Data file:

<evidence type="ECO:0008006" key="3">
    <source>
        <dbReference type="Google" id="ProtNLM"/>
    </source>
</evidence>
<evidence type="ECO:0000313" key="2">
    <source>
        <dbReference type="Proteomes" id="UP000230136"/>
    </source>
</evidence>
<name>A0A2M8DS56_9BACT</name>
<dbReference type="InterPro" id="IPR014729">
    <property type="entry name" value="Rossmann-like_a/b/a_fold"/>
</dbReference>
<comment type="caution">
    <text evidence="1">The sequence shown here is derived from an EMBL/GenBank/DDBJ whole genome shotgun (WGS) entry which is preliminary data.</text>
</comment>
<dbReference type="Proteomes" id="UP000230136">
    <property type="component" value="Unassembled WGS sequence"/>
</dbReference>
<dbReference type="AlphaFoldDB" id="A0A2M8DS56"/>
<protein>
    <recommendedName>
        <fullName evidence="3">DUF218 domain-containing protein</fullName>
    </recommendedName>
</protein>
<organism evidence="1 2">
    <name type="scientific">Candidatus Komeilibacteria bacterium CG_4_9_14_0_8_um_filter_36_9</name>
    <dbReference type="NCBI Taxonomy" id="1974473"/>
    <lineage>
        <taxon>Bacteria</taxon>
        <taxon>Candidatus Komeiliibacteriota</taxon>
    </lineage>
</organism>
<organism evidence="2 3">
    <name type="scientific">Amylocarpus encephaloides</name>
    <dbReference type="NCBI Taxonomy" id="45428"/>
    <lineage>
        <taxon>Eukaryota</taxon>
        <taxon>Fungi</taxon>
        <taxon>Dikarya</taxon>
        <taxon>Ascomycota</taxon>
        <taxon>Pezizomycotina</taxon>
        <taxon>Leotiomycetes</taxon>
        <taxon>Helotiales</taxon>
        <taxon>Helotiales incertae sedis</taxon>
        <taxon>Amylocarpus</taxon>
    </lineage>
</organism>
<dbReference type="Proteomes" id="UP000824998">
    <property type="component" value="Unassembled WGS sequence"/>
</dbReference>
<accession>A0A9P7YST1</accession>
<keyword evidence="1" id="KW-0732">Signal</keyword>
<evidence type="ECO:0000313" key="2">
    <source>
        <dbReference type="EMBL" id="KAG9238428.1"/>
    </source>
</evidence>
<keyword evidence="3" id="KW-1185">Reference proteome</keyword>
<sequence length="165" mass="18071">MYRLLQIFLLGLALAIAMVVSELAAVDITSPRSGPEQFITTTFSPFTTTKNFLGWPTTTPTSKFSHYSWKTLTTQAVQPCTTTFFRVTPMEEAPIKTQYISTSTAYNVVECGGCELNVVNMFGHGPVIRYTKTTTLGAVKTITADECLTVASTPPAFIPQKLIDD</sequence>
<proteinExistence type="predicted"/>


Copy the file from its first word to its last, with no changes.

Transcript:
<evidence type="ECO:0008006" key="3">
    <source>
        <dbReference type="Google" id="ProtNLM"/>
    </source>
</evidence>
<evidence type="ECO:0000313" key="2">
    <source>
        <dbReference type="Proteomes" id="UP000230136"/>
    </source>
</evidence>
<name>A0A2M8DS56_9BACT</name>
<dbReference type="InterPro" id="IPR014729">
    <property type="entry name" value="Rossmann-like_a/b/a_fold"/>
</dbReference>
<comment type="caution">
    <text evidence="1">The sequence shown here is derived from an EMBL/GenBank/DDBJ whole genome shotgun (WGS) entry which is preliminary data.</text>
</comment>
<dbReference type="Proteomes" id="UP000230136">
    <property type="component" value="Unassembled WGS sequence"/>
</dbReference>
<dbReference type="AlphaFoldDB" id="A0A2M8DS56"/>
<protein>
    <recommendedName>
        <fullName evidence="3">DUF218 domain-containing protein</fullName>
    </recommendedName>
</protein>
<organism evidence="1 2">
    <name type="scientific">Candidatus Komeilibacteria bacterium CG_4_9_14_0_8_um_filter_36_9</name>
    <dbReference type="NCBI Taxonomy" id="1974473"/>
    <lineage>
        <taxon>Bacteria</taxon>
        <taxon>Candidatus Komeiliibacteriota</taxon>
    </lineage>
</organism>
<organism evidence="2 3">
    <name type="scientific">Amylocarpus encephaloides</name>
    <dbReference type="NCBI Taxonomy" id="45428"/>
    <lineage>
        <taxon>Eukaryota</taxon>
        <taxon>Fungi</taxon>
        <taxon>Dikarya</taxon>
        <taxon>Ascomycota</taxon>
        <taxon>Pezizomycotina</taxon>
        <taxon>Leotiomycetes</taxon>
        <taxon>Helotiales</taxon>
        <taxon>Helotiales incertae sedis</taxon>
        <taxon>Amylocarpus</taxon>
    </lineage>
</organism>
<dbReference type="Proteomes" id="UP000824998">
    <property type="component" value="Unassembled WGS sequence"/>
</dbReference>
<accession>A0A9P7YST1</accession>
<keyword evidence="1" id="KW-0732">Signal</keyword>
<evidence type="ECO:0000313" key="2">
    <source>
        <dbReference type="EMBL" id="KAG9238428.1"/>
    </source>
</evidence>
<keyword evidence="3" id="KW-1185">Reference proteome</keyword>
<sequence length="165" mass="18071">MYRLLQIFLLGLALAIAMVVSELAAVDITSPRSGPEQFITTTFSPFTTTKNFLGWPTTTPTSKFSHYSWKTLTTQAVQPCTTTFFRVTPMEEAPIKTQYISTSTAYNVVECGGCELNVVNMFGHGPVIRYTKTTTLGAVKTITADECLTVASTPPAFIPQKLIDD</sequence>
<proteinExistence type="predicted"/>